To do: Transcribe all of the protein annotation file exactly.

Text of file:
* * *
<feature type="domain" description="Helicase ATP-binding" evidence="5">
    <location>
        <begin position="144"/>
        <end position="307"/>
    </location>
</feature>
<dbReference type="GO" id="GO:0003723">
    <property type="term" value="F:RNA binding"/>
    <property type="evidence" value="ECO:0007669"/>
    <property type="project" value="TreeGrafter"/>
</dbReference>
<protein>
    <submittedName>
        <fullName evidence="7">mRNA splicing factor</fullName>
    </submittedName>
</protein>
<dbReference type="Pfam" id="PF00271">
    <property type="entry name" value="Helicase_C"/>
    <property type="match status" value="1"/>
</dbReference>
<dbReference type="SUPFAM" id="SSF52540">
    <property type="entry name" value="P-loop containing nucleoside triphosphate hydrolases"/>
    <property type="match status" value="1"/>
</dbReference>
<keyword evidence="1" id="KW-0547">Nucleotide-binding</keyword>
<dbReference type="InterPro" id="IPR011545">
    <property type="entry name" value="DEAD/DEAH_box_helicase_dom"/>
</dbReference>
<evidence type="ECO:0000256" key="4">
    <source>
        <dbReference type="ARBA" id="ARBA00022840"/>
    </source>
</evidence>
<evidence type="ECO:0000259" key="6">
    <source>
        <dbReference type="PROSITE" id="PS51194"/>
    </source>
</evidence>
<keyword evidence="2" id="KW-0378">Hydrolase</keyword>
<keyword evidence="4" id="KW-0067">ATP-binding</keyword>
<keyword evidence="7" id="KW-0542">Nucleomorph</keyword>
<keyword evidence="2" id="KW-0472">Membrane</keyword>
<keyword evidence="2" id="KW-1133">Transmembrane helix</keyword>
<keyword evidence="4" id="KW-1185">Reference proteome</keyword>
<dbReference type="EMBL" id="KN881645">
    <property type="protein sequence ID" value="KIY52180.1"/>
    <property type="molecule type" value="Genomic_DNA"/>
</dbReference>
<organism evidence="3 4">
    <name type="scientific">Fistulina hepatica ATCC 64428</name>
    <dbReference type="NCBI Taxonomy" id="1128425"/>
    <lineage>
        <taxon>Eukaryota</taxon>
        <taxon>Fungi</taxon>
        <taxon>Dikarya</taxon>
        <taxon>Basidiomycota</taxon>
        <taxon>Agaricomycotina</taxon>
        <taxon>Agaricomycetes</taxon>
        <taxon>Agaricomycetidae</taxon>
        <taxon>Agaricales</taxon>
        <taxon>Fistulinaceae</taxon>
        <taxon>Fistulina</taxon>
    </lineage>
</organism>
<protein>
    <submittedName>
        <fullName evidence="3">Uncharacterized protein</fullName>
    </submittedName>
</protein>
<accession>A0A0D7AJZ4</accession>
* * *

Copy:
<feature type="domain" description="Helicase ATP-binding" evidence="5">
    <location>
        <begin position="144"/>
        <end position="307"/>
    </location>
</feature>
<dbReference type="GO" id="GO:0003723">
    <property type="term" value="F:RNA binding"/>
    <property type="evidence" value="ECO:0007669"/>
    <property type="project" value="TreeGrafter"/>
</dbReference>
<protein>
    <submittedName>
        <fullName evidence="7">mRNA splicing factor</fullName>
    </submittedName>
</protein>
<dbReference type="Pfam" id="PF00271">
    <property type="entry name" value="Helicase_C"/>
    <property type="match status" value="1"/>
</dbReference>
<dbReference type="SUPFAM" id="SSF52540">
    <property type="entry name" value="P-loop containing nucleoside triphosphate hydrolases"/>
    <property type="match status" value="1"/>
</dbReference>
<keyword evidence="1" id="KW-0547">Nucleotide-binding</keyword>
<dbReference type="InterPro" id="IPR011545">
    <property type="entry name" value="DEAD/DEAH_box_helicase_dom"/>
</dbReference>
<evidence type="ECO:0000256" key="4">
    <source>
        <dbReference type="ARBA" id="ARBA00022840"/>
    </source>
</evidence>
<evidence type="ECO:0000259" key="6">
    <source>
        <dbReference type="PROSITE" id="PS51194"/>
    </source>
</evidence>
<keyword evidence="2" id="KW-0378">Hydrolase</keyword>
<keyword evidence="4" id="KW-0067">ATP-binding</keyword>
<keyword evidence="7" id="KW-0542">Nucleomorph</keyword>
<keyword evidence="2" id="KW-0472">Membrane</keyword>
<keyword evidence="2" id="KW-1133">Transmembrane helix</keyword>
<keyword evidence="4" id="KW-1185">Reference proteome</keyword>
<dbReference type="EMBL" id="KN881645">
    <property type="protein sequence ID" value="KIY52180.1"/>
    <property type="molecule type" value="Genomic_DNA"/>
</dbReference>
<organism evidence="3 4">
    <name type="scientific">Fistulina hepatica ATCC 64428</name>
    <dbReference type="NCBI Taxonomy" id="1128425"/>
    <lineage>
        <taxon>Eukaryota</taxon>
        <taxon>Fungi</taxon>
        <taxon>Dikarya</taxon>
        <taxon>Basidiomycota</taxon>
        <taxon>Agaricomycotina</taxon>
        <taxon>Agaricomycetes</taxon>
        <taxon>Agaricomycetidae</taxon>
        <taxon>Agaricales</taxon>
        <taxon>Fistulinaceae</taxon>
        <taxon>Fistulina</taxon>
    </lineage>
</organism>
<protein>
    <submittedName>
        <fullName evidence="3">Uncharacterized protein</fullName>
    </submittedName>
</protein>
<accession>A0A0D7AJZ4</accession>